2. “Myrtle Beach has a problem holding a marathon on Sunday, since ten churches are on the marathon courses (listed in order of appearance on course). Eight of the ten churches (exceptions are churches on Mile 12 and 19) are on Kings Highway.”

    Oh, Lordy, they might catch a glimpse of somebody sweating…um, I mean, perspiring!

  3. cw

    And then, ladies and gentleweenies, we have ‘bama…. the county I live in is ‘dry’ – BUT,I can drive 3 miles into the next county of Jefferson and buy all the beer and wine I want at the grocery store – AFTER 12, OF COURSE, gotta let those church-going, gawd-fearing folks repent their sins before they ‘gin’ it up again!!:) The hypocrisy could drive a decent person to drink! :):)
    Mz MerrilyMaryLee, I love how you always crystalize the insanity of life! Cheers to ya!:):)

  4. I always wondered why they were called blue laws. Of course, in Tennessee we have so many laws, Sunday barely matters. After moving here from St. Louis, I really miss bingo. Now, bingo..there is a scary sinful thing for you.

    1. Not sure if you can play on Sunday in NC, but you can’t have alcohol and unless they’re part of a fair, they can’t last more than five hours. My rear end would go to sleep long before then. Funny that it is a great game for kids and senior citizens, but it’s the in-between times that folks can’t be trusted. Maybe it’s all the smoke. . . !

  5. I remember the blue laws when I lived in Texas many years ago but reading that there is going to be a blogger tax in Pennsylvania, I’m certain that most blue laws will be repealed in lieu of tax revenue.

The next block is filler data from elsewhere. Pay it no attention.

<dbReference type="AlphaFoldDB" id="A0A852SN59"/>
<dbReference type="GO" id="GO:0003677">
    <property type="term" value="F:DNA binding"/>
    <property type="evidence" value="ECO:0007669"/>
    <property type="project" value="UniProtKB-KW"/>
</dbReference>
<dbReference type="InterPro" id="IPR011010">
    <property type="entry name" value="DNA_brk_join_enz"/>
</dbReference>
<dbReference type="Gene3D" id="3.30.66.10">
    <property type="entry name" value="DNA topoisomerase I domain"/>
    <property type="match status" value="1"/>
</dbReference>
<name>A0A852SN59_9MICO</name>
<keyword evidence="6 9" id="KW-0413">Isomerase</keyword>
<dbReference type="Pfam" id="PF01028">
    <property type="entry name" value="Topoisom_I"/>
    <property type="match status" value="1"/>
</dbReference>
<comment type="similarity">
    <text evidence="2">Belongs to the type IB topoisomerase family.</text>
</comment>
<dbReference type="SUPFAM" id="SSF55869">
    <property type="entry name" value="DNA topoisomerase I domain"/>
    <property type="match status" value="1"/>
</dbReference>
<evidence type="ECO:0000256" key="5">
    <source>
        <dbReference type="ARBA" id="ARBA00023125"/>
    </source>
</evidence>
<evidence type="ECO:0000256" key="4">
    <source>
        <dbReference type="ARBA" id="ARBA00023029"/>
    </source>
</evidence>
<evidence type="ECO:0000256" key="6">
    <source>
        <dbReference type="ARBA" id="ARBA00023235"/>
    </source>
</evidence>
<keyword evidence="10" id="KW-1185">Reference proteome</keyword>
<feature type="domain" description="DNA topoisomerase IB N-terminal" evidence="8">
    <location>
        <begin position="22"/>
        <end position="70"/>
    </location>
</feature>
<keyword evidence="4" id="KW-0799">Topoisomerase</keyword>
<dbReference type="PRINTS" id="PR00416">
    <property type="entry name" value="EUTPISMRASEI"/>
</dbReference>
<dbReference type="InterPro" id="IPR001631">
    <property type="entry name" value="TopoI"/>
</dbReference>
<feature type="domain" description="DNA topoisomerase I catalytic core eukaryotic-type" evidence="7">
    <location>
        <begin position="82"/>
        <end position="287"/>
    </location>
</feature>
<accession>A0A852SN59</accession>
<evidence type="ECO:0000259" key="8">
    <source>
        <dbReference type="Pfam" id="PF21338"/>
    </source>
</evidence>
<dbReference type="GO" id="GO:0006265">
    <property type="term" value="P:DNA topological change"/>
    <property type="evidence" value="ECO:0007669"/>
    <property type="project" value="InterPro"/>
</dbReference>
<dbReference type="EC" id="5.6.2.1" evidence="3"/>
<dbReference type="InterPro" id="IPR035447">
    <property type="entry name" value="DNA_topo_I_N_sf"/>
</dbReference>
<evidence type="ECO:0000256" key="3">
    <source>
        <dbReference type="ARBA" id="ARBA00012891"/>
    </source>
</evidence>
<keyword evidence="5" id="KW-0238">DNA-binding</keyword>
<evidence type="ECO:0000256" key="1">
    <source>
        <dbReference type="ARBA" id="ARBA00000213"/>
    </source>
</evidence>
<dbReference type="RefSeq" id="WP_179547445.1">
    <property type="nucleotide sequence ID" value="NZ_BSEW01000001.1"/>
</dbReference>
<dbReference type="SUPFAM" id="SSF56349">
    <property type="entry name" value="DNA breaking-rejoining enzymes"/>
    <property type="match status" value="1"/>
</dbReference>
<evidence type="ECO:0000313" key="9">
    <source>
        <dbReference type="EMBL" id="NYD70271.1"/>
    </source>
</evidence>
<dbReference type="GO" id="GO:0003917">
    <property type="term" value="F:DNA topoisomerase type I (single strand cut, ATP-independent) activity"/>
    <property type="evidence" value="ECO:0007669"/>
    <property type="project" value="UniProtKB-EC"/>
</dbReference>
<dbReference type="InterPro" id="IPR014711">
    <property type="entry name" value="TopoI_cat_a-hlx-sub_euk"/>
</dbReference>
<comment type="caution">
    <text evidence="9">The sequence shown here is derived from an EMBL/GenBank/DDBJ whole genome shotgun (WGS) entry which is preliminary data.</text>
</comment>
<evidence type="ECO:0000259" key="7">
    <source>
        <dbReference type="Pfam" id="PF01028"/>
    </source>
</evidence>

6. I gotta tell ya first of all. Any blogger that can encourage folks to read a post titled “nasal passages” must be one heckuva blogger!

    In our county we can buy beer and wine on Sunday, but not before noon. Fits right in with the church thing. When we lived in eastern NC many years ago, we had a liquor store, but had to drive to a neighboring county to buy beer or wine.

  7. Just this year, we got rid of the “no alcohol sold on Sunday” thing. Alas, we still haven’t gotten rid of the “no wine/alcohol sold in grocery stores” law. Which SUCKS.

  8. Move to Wisconsin. They have it all, right there in the grocery store–or did, when we lived there. The produce was awful back then, but the booze selection was impressive. AND, if you forgot to make your list, there was a bar every block or so (across the street from a church, of course) where you could have a snort while you thought about what you planned to buy.

  9. Some of the towns here do not allow the sales of alcohol on Sunday mornings so the section is cordoned off on Sundays until noon. I always wonder whether there is a line near noon or a mad dash on Saturday night at 11:59 pm. LOL That picture of Beck… he almost looks adorable. LOL

  10. Pat Gubbins

    Love your blog, Mary Lee and enjoyed visiting with you at Martha’s birthday party. I’m glad to find out you can buy wine after noon. I’d thought I had to wait until 1 p.m. Where have I been all this time?
    Keep up the good work!
    Pat

  11. Reading this post was like listening to my husband go on about blue laws (only yours was more entertaining!) But then, he’s from New England where they have drive thru liquor stores.

  12. I’ve always said that blue laws are essentially religious laws and therefore unconstitutional but unfortunately many States and Provinces still have a few of them in place, just because they haven’t been challenged. According to Wikipedia, the Supreme Court has argued that laws designed to enforce a day of rest are not unconstitutional, which is simply mind-boggling to me. 1) Since when is the government in the business of telling people when to rest? 2) Stating that the fact that blue laws fall on Sunday is just a coincidence seems a bit disingenuous. I understand that the Supreme Court can give a nod to traditions, but this seems ludicrous. Anyway, great post and thank goodness it’s ok to “bonk” on Sundays now! LOL xoxo